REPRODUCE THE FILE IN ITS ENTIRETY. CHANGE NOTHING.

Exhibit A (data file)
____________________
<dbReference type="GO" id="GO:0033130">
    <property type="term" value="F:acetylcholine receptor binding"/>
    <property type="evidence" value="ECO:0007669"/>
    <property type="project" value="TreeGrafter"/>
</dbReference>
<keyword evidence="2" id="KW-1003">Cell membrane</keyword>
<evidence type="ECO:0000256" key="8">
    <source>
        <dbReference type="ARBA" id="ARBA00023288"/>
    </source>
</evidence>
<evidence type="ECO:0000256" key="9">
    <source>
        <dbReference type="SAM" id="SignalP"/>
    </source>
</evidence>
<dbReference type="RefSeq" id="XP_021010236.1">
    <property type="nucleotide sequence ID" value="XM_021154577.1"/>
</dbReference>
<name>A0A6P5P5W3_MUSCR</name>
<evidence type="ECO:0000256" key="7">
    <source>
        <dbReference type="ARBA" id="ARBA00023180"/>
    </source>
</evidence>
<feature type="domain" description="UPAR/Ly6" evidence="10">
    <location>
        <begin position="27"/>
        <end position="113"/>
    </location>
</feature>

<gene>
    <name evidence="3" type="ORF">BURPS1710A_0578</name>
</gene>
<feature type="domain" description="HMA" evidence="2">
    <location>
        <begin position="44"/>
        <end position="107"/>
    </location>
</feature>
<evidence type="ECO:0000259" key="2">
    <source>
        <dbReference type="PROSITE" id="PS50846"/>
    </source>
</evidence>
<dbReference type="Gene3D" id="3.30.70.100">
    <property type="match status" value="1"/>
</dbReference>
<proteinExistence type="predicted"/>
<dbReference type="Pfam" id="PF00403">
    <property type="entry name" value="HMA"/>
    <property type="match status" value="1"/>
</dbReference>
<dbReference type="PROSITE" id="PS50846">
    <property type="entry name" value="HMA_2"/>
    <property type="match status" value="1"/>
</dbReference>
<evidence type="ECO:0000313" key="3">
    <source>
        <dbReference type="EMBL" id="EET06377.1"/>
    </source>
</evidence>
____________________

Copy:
<dbReference type="GO" id="GO:0033130">
    <property type="term" value="F:acetylcholine receptor binding"/>
    <property type="evidence" value="ECO:0007669"/>
    <property type="project" value="TreeGrafter"/>
</dbReference>
<keyword evidence="2" id="KW-1003">Cell membrane</keyword>
<evidence type="ECO:0000256" key="8">
    <source>
        <dbReference type="ARBA" id="ARBA00023288"/>
    </source>
</evidence>
<evidence type="ECO:0000256" key="9">
    <source>
        <dbReference type="SAM" id="SignalP"/>
    </source>
</evidence>
<dbReference type="RefSeq" id="XP_021010236.1">
    <property type="nucleotide sequence ID" value="XM_021154577.1"/>
</dbReference>
<name>A0A6P5P5W3_MUSCR</name>
<evidence type="ECO:0000256" key="7">
    <source>
        <dbReference type="ARBA" id="ARBA00023180"/>
    </source>
</evidence>
<feature type="domain" description="UPAR/Ly6" evidence="10">
    <location>
        <begin position="27"/>
        <end position="113"/>
    </location>
</feature>

<gene>
    <name evidence="3" type="ORF">BURPS1710A_0578</name>
</gene>
<feature type="domain" description="HMA" evidence="2">
    <location>
        <begin position="44"/>
        <end position="107"/>
    </location>
</feature>
<evidence type="ECO:0000259" key="2">
    <source>
        <dbReference type="PROSITE" id="PS50846"/>
    </source>
</evidence>
<dbReference type="Gene3D" id="3.30.70.100">
    <property type="match status" value="1"/>
</dbReference>
<proteinExistence type="predicted"/>
<dbReference type="Pfam" id="PF00403">
    <property type="entry name" value="HMA"/>
    <property type="match status" value="1"/>
</dbReference>
<dbReference type="PROSITE" id="PS50846">
    <property type="entry name" value="HMA_2"/>
    <property type="match status" value="1"/>
</dbReference>
<evidence type="ECO:0000313" key="3">
    <source>
        <dbReference type="EMBL" id="EET06377.1"/>
    </source>
</evidence>